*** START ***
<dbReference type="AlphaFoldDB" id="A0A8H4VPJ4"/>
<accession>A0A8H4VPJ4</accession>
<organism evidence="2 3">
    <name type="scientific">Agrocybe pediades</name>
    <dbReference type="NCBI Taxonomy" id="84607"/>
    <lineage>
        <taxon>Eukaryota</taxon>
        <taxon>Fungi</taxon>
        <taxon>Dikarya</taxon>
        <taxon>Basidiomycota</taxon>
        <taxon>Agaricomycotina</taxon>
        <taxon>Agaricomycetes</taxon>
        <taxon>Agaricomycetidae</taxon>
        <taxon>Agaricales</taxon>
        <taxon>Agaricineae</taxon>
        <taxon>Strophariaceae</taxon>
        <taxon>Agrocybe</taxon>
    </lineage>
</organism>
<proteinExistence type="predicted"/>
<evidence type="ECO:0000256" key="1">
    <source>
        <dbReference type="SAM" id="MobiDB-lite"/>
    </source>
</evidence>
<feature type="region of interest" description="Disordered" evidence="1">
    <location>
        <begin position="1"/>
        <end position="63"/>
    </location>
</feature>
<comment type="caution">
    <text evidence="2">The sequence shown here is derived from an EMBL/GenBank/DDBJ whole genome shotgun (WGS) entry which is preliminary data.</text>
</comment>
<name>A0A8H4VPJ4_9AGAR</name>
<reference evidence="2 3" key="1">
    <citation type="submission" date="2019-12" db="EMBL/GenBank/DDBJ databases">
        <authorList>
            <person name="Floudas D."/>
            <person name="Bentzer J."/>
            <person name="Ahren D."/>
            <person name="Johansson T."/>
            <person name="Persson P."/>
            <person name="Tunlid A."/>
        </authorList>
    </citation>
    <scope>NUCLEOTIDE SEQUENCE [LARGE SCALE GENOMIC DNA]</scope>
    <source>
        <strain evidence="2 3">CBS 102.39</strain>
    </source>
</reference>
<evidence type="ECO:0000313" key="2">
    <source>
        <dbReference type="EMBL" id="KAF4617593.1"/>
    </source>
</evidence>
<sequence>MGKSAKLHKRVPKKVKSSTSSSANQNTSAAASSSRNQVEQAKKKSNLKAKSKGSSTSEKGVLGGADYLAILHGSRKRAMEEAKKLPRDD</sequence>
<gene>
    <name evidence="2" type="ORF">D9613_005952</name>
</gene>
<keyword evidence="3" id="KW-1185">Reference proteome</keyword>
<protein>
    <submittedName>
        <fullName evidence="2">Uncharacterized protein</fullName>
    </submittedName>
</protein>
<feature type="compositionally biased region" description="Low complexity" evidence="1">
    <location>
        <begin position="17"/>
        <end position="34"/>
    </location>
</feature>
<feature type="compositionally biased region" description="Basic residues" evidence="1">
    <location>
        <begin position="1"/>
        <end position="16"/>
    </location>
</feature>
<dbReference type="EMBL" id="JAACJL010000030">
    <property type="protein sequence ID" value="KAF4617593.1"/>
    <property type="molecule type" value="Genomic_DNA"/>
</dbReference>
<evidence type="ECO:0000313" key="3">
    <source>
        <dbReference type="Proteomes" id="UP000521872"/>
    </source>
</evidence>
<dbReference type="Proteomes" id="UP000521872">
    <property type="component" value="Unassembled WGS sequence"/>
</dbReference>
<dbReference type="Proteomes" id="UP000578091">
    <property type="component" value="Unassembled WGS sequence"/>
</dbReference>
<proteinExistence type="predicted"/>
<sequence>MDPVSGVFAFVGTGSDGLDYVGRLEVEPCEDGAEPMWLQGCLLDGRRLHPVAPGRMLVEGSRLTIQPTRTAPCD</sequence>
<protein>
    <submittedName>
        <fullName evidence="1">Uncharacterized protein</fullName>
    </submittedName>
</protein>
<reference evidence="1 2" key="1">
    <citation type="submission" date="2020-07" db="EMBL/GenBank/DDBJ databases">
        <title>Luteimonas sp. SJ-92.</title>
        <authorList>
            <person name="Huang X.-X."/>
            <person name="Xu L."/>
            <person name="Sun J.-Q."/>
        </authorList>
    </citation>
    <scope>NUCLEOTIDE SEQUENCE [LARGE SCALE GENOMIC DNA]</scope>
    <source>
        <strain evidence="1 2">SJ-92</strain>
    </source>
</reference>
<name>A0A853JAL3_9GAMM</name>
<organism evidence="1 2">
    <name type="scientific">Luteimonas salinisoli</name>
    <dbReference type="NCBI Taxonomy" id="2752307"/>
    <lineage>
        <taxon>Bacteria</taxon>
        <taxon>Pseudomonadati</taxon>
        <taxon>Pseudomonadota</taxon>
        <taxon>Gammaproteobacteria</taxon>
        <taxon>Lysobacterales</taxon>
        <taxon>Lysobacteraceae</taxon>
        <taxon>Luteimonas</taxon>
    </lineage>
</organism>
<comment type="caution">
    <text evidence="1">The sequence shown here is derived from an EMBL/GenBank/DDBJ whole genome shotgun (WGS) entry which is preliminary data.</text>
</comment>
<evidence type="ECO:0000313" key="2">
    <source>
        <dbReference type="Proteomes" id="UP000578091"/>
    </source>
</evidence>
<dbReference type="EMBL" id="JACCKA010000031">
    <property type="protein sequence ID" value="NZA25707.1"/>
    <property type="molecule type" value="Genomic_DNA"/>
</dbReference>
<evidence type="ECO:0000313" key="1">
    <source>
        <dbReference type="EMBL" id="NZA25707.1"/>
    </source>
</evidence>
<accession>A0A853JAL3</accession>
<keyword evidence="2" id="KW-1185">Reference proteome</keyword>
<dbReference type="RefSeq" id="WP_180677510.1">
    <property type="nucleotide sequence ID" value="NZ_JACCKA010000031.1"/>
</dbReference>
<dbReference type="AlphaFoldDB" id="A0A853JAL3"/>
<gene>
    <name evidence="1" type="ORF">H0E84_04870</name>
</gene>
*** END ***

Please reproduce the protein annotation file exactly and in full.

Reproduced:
<dbReference type="AlphaFoldDB" id="A0A8H4VPJ4"/>
<accession>A0A8H4VPJ4</accession>
<organism evidence="2 3">
    <name type="scientific">Agrocybe pediades</name>
    <dbReference type="NCBI Taxonomy" id="84607"/>
    <lineage>
        <taxon>Eukaryota</taxon>
        <taxon>Fungi</taxon>
        <taxon>Dikarya</taxon>
        <taxon>Basidiomycota</taxon>
        <taxon>Agaricomycotina</taxon>
        <taxon>Agaricomycetes</taxon>
        <taxon>Agaricomycetidae</taxon>
        <taxon>Agaricales</taxon>
        <taxon>Agaricineae</taxon>
        <taxon>Strophariaceae</taxon>
        <taxon>Agrocybe</taxon>
    </lineage>
</organism>
<proteinExistence type="predicted"/>
<evidence type="ECO:0000256" key="1">
    <source>
        <dbReference type="SAM" id="MobiDB-lite"/>
    </source>
</evidence>
<feature type="region of interest" description="Disordered" evidence="1">
    <location>
        <begin position="1"/>
        <end position="63"/>
    </location>
</feature>
<comment type="caution">
    <text evidence="2">The sequence shown here is derived from an EMBL/GenBank/DDBJ whole genome shotgun (WGS) entry which is preliminary data.</text>
</comment>
<name>A0A8H4VPJ4_9AGAR</name>
<reference evidence="2 3" key="1">
    <citation type="submission" date="2019-12" db="EMBL/GenBank/DDBJ databases">
        <authorList>
            <person name="Floudas D."/>
            <person name="Bentzer J."/>
            <person name="Ahren D."/>
            <person name="Johansson T."/>
            <person name="Persson P."/>
            <person name="Tunlid A."/>
        </authorList>
    </citation>
    <scope>NUCLEOTIDE SEQUENCE [LARGE SCALE GENOMIC DNA]</scope>
    <source>
        <strain evidence="2 3">CBS 102.39</strain>
    </source>
</reference>
<evidence type="ECO:0000313" key="2">
    <source>
        <dbReference type="EMBL" id="KAF4617593.1"/>
    </source>
</evidence>
<sequence>MGKSAKLHKRVPKKVKSSTSSSANQNTSAAASSSRNQVEQAKKKSNLKAKSKGSSTSEKGVLGGADYLAILHGSRKRAMEEAKKLPRDD</sequence>
<gene>
    <name evidence="2" type="ORF">D9613_005952</name>
</gene>
<keyword evidence="3" id="KW-1185">Reference proteome</keyword>
<protein>
    <submittedName>
        <fullName evidence="2">Uncharacterized protein</fullName>
    </submittedName>
</protein>
<feature type="compositionally biased region" description="Low complexity" evidence="1">
    <location>
        <begin position="17"/>
        <end position="34"/>
    </location>
</feature>
<feature type="compositionally biased region" description="Basic residues" evidence="1">
    <location>
        <begin position="1"/>
        <end position="16"/>
    </location>
</feature>
<dbReference type="EMBL" id="JAACJL010000030">
    <property type="protein sequence ID" value="KAF4617593.1"/>
    <property type="molecule type" value="Genomic_DNA"/>
</dbReference>
<evidence type="ECO:0000313" key="3">
    <source>
        <dbReference type="Proteomes" id="UP000521872"/>
    </source>
</evidence>
<dbReference type="Proteomes" id="UP000521872">
    <property type="component" value="Unassembled WGS sequence"/>
</dbReference>
<dbReference type="Proteomes" id="UP000578091">
    <property type="component" value="Unassembled WGS sequence"/>
</dbReference>
<proteinExistence type="predicted"/>
<sequence>MDPVSGVFAFVGTGSDGLDYVGRLEVEPCEDGAEPMWLQGCLLDGRRLHPVAPGRMLVEGSRLTIQPTRTAPCD</sequence>
<protein>
    <submittedName>
        <fullName evidence="1">Uncharacterized protein</fullName>
    </submittedName>
</protein>
<reference evidence="1 2" key="1">
    <citation type="submission" date="2020-07" db="EMBL/GenBank/DDBJ databases">
        <title>Luteimonas sp. SJ-92.</title>
        <authorList>
            <person name="Huang X.-X."/>
            <person name="Xu L."/>
            <person name="Sun J.-Q."/>
        </authorList>
    </citation>
    <scope>NUCLEOTIDE SEQUENCE [LARGE SCALE GENOMIC DNA]</scope>
    <source>
        <strain evidence="1 2">SJ-92</strain>
    </source>
</reference>
<name>A0A853JAL3_9GAMM</name>
<organism evidence="1 2">
    <name type="scientific">Luteimonas salinisoli</name>
    <dbReference type="NCBI Taxonomy" id="2752307"/>
    <lineage>
        <taxon>Bacteria</taxon>
        <taxon>Pseudomonadati</taxon>
        <taxon>Pseudomonadota</taxon>
        <taxon>Gammaproteobacteria</taxon>
        <taxon>Lysobacterales</taxon>
        <taxon>Lysobacteraceae</taxon>
        <taxon>Luteimonas</taxon>
    </lineage>
</organism>
<comment type="caution">
    <text evidence="1">The sequence shown here is derived from an EMBL/GenBank/DDBJ whole genome shotgun (WGS) entry which is preliminary data.</text>
</comment>
<evidence type="ECO:0000313" key="2">
    <source>
        <dbReference type="Proteomes" id="UP000578091"/>
    </source>
</evidence>
<dbReference type="EMBL" id="JACCKA010000031">
    <property type="protein sequence ID" value="NZA25707.1"/>
    <property type="molecule type" value="Genomic_DNA"/>
</dbReference>
<evidence type="ECO:0000313" key="1">
    <source>
        <dbReference type="EMBL" id="NZA25707.1"/>
    </source>
</evidence>
<accession>A0A853JAL3</accession>
<keyword evidence="2" id="KW-1185">Reference proteome</keyword>
<dbReference type="RefSeq" id="WP_180677510.1">
    <property type="nucleotide sequence ID" value="NZ_JACCKA010000031.1"/>
</dbReference>
<dbReference type="AlphaFoldDB" id="A0A853JAL3"/>
<gene>
    <name evidence="1" type="ORF">H0E84_04870</name>
</gene>